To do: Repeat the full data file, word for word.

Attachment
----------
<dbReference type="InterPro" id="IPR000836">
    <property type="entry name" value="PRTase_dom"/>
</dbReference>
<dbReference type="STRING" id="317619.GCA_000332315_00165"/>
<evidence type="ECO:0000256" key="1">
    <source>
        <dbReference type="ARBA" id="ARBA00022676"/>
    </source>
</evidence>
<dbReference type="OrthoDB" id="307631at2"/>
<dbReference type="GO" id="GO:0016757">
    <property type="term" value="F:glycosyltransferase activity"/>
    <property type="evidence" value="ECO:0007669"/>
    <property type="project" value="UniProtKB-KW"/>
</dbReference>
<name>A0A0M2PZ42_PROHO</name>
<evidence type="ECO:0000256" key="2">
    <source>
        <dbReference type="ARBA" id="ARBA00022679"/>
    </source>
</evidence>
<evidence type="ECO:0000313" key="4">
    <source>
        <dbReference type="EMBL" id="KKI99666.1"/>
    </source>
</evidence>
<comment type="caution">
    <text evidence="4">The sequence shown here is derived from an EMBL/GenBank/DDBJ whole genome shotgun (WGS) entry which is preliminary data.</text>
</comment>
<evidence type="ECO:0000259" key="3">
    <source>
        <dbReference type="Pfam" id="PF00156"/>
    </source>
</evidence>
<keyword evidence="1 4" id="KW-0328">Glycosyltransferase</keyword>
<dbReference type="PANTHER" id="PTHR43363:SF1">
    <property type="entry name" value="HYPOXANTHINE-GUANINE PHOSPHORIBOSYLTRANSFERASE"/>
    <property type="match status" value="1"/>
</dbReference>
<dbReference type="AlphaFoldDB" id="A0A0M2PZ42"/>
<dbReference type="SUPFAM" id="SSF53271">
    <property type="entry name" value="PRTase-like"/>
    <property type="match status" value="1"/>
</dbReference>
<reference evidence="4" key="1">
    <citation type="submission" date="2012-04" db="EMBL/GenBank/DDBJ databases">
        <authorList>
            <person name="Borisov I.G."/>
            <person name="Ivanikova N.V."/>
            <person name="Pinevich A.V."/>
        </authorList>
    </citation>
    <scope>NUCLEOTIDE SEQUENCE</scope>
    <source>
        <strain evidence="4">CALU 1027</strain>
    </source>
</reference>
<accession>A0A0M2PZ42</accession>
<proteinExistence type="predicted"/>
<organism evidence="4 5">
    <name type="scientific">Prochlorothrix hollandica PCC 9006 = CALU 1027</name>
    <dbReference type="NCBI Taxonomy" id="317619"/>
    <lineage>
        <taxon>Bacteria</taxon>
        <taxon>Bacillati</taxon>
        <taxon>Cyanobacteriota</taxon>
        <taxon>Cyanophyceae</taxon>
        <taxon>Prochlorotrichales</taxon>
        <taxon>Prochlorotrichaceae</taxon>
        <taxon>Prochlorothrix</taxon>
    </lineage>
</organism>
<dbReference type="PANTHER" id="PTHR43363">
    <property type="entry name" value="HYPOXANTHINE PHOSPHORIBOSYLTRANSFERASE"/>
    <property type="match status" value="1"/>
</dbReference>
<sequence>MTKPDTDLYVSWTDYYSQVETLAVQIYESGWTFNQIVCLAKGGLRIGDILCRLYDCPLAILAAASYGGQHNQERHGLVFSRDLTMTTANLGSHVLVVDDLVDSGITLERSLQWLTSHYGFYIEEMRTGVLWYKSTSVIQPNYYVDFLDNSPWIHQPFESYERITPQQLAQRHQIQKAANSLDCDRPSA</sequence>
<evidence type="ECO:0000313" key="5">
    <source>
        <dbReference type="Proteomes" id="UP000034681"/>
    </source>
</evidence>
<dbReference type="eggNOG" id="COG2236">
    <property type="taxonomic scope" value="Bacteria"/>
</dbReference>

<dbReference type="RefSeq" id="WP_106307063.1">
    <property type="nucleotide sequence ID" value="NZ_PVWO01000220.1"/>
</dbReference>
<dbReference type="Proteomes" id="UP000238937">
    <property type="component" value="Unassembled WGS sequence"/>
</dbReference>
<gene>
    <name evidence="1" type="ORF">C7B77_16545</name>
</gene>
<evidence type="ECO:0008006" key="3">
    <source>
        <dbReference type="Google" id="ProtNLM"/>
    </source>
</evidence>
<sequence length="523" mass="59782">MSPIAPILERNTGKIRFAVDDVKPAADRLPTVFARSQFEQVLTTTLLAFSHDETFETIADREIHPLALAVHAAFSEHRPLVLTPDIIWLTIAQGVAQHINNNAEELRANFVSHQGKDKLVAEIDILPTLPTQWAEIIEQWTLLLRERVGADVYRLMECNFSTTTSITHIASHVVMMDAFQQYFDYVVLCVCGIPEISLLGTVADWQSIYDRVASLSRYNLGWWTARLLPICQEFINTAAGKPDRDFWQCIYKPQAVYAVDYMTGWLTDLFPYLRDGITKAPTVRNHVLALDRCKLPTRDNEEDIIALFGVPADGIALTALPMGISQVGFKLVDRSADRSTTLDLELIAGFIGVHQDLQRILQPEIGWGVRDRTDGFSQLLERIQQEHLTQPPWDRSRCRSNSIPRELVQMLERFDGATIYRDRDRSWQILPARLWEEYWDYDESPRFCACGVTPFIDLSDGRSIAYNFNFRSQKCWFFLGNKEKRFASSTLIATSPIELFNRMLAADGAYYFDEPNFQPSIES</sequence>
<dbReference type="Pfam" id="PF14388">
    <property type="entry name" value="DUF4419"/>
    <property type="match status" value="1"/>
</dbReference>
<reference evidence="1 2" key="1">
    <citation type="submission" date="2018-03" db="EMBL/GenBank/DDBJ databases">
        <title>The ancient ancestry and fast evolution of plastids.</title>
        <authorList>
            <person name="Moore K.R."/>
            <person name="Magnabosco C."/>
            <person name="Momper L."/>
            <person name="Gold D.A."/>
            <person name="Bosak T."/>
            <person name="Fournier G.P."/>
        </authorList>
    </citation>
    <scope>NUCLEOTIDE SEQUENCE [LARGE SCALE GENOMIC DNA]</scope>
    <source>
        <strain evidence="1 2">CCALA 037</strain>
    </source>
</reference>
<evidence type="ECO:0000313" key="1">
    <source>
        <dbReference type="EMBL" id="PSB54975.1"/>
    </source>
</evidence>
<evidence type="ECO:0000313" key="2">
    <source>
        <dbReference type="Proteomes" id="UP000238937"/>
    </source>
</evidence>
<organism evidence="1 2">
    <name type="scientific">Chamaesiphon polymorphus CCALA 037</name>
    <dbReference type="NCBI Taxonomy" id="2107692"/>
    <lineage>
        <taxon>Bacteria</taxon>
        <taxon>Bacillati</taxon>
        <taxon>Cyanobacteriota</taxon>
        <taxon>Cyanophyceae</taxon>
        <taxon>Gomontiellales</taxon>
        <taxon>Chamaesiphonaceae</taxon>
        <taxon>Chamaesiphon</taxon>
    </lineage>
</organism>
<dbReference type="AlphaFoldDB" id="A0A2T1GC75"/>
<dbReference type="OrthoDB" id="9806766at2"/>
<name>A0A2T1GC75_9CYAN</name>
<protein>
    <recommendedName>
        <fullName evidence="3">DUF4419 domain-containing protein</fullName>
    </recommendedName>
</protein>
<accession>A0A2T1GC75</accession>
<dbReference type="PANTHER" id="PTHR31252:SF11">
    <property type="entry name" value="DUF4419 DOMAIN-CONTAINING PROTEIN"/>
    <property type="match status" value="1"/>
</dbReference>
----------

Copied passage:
<dbReference type="InterPro" id="IPR000836">
    <property type="entry name" value="PRTase_dom"/>
</dbReference>
<dbReference type="STRING" id="317619.GCA_000332315_00165"/>
<evidence type="ECO:0000256" key="1">
    <source>
        <dbReference type="ARBA" id="ARBA00022676"/>
    </source>
</evidence>
<dbReference type="OrthoDB" id="307631at2"/>
<dbReference type="GO" id="GO:0016757">
    <property type="term" value="F:glycosyltransferase activity"/>
    <property type="evidence" value="ECO:0007669"/>
    <property type="project" value="UniProtKB-KW"/>
</dbReference>
<name>A0A0M2PZ42_PROHO</name>
<evidence type="ECO:0000256" key="2">
    <source>
        <dbReference type="ARBA" id="ARBA00022679"/>
    </source>
</evidence>
<evidence type="ECO:0000313" key="4">
    <source>
        <dbReference type="EMBL" id="KKI99666.1"/>
    </source>
</evidence>
<comment type="caution">
    <text evidence="4">The sequence shown here is derived from an EMBL/GenBank/DDBJ whole genome shotgun (WGS) entry which is preliminary data.</text>
</comment>
<evidence type="ECO:0000259" key="3">
    <source>
        <dbReference type="Pfam" id="PF00156"/>
    </source>
</evidence>
<keyword evidence="1 4" id="KW-0328">Glycosyltransferase</keyword>
<dbReference type="PANTHER" id="PTHR43363:SF1">
    <property type="entry name" value="HYPOXANTHINE-GUANINE PHOSPHORIBOSYLTRANSFERASE"/>
    <property type="match status" value="1"/>
</dbReference>
<dbReference type="AlphaFoldDB" id="A0A0M2PZ42"/>
<dbReference type="SUPFAM" id="SSF53271">
    <property type="entry name" value="PRTase-like"/>
    <property type="match status" value="1"/>
</dbReference>
<reference evidence="4" key="1">
    <citation type="submission" date="2012-04" db="EMBL/GenBank/DDBJ databases">
        <authorList>
            <person name="Borisov I.G."/>
            <person name="Ivanikova N.V."/>
            <person name="Pinevich A.V."/>
        </authorList>
    </citation>
    <scope>NUCLEOTIDE SEQUENCE</scope>
    <source>
        <strain evidence="4">CALU 1027</strain>
    </source>
</reference>
<accession>A0A0M2PZ42</accession>
<proteinExistence type="predicted"/>
<organism evidence="4 5">
    <name type="scientific">Prochlorothrix hollandica PCC 9006 = CALU 1027</name>
    <dbReference type="NCBI Taxonomy" id="317619"/>
    <lineage>
        <taxon>Bacteria</taxon>
        <taxon>Bacillati</taxon>
        <taxon>Cyanobacteriota</taxon>
        <taxon>Cyanophyceae</taxon>
        <taxon>Prochlorotrichales</taxon>
        <taxon>Prochlorotrichaceae</taxon>
        <taxon>Prochlorothrix</taxon>
    </lineage>
</organism>
<dbReference type="PANTHER" id="PTHR43363">
    <property type="entry name" value="HYPOXANTHINE PHOSPHORIBOSYLTRANSFERASE"/>
    <property type="match status" value="1"/>
</dbReference>
<sequence>MTKPDTDLYVSWTDYYSQVETLAVQIYESGWTFNQIVCLAKGGLRIGDILCRLYDCPLAILAAASYGGQHNQERHGLVFSRDLTMTTANLGSHVLVVDDLVDSGITLERSLQWLTSHYGFYIEEMRTGVLWYKSTSVIQPNYYVDFLDNSPWIHQPFESYERITPQQLAQRHQIQKAANSLDCDRPSA</sequence>
<evidence type="ECO:0000313" key="5">
    <source>
        <dbReference type="Proteomes" id="UP000034681"/>
    </source>
</evidence>
<dbReference type="eggNOG" id="COG2236">
    <property type="taxonomic scope" value="Bacteria"/>
</dbReference>

<dbReference type="RefSeq" id="WP_106307063.1">
    <property type="nucleotide sequence ID" value="NZ_PVWO01000220.1"/>
</dbReference>
<dbReference type="Proteomes" id="UP000238937">
    <property type="component" value="Unassembled WGS sequence"/>
</dbReference>
<gene>
    <name evidence="1" type="ORF">C7B77_16545</name>
</gene>
<evidence type="ECO:0008006" key="3">
    <source>
        <dbReference type="Google" id="ProtNLM"/>
    </source>
</evidence>
<sequence length="523" mass="59782">MSPIAPILERNTGKIRFAVDDVKPAADRLPTVFARSQFEQVLTTTLLAFSHDETFETIADREIHPLALAVHAAFSEHRPLVLTPDIIWLTIAQGVAQHINNNAEELRANFVSHQGKDKLVAEIDILPTLPTQWAEIIEQWTLLLRERVGADVYRLMECNFSTTTSITHIASHVVMMDAFQQYFDYVVLCVCGIPEISLLGTVADWQSIYDRVASLSRYNLGWWTARLLPICQEFINTAAGKPDRDFWQCIYKPQAVYAVDYMTGWLTDLFPYLRDGITKAPTVRNHVLALDRCKLPTRDNEEDIIALFGVPADGIALTALPMGISQVGFKLVDRSADRSTTLDLELIAGFIGVHQDLQRILQPEIGWGVRDRTDGFSQLLERIQQEHLTQPPWDRSRCRSNSIPRELVQMLERFDGATIYRDRDRSWQILPARLWEEYWDYDESPRFCACGVTPFIDLSDGRSIAYNFNFRSQKCWFFLGNKEKRFASSTLIATSPIELFNRMLAADGAYYFDEPNFQPSIES</sequence>
<dbReference type="Pfam" id="PF14388">
    <property type="entry name" value="DUF4419"/>
    <property type="match status" value="1"/>
</dbReference>
<reference evidence="1 2" key="1">
    <citation type="submission" date="2018-03" db="EMBL/GenBank/DDBJ databases">
        <title>The ancient ancestry and fast evolution of plastids.</title>
        <authorList>
            <person name="Moore K.R."/>
            <person name="Magnabosco C."/>
            <person name="Momper L."/>
            <person name="Gold D.A."/>
            <person name="Bosak T."/>
            <person name="Fournier G.P."/>
        </authorList>
    </citation>
    <scope>NUCLEOTIDE SEQUENCE [LARGE SCALE GENOMIC DNA]</scope>
    <source>
        <strain evidence="1 2">CCALA 037</strain>
    </source>
</reference>
<evidence type="ECO:0000313" key="1">
    <source>
        <dbReference type="EMBL" id="PSB54975.1"/>
    </source>
</evidence>
<evidence type="ECO:0000313" key="2">
    <source>
        <dbReference type="Proteomes" id="UP000238937"/>
    </source>
</evidence>
<organism evidence="1 2">
    <name type="scientific">Chamaesiphon polymorphus CCALA 037</name>
    <dbReference type="NCBI Taxonomy" id="2107692"/>
    <lineage>
        <taxon>Bacteria</taxon>
        <taxon>Bacillati</taxon>
        <taxon>Cyanobacteriota</taxon>
        <taxon>Cyanophyceae</taxon>
        <taxon>Gomontiellales</taxon>
        <taxon>Chamaesiphonaceae</taxon>
        <taxon>Chamaesiphon</taxon>
    </lineage>
</organism>
<dbReference type="AlphaFoldDB" id="A0A2T1GC75"/>
<dbReference type="OrthoDB" id="9806766at2"/>
<name>A0A2T1GC75_9CYAN</name>
<protein>
    <recommendedName>
        <fullName evidence="3">DUF4419 domain-containing protein</fullName>
    </recommendedName>
</protein>
<accession>A0A2T1GC75</accession>
<dbReference type="PANTHER" id="PTHR31252:SF11">
    <property type="entry name" value="DUF4419 DOMAIN-CONTAINING PROTEIN"/>
    <property type="match status" value="1"/>
</dbReference>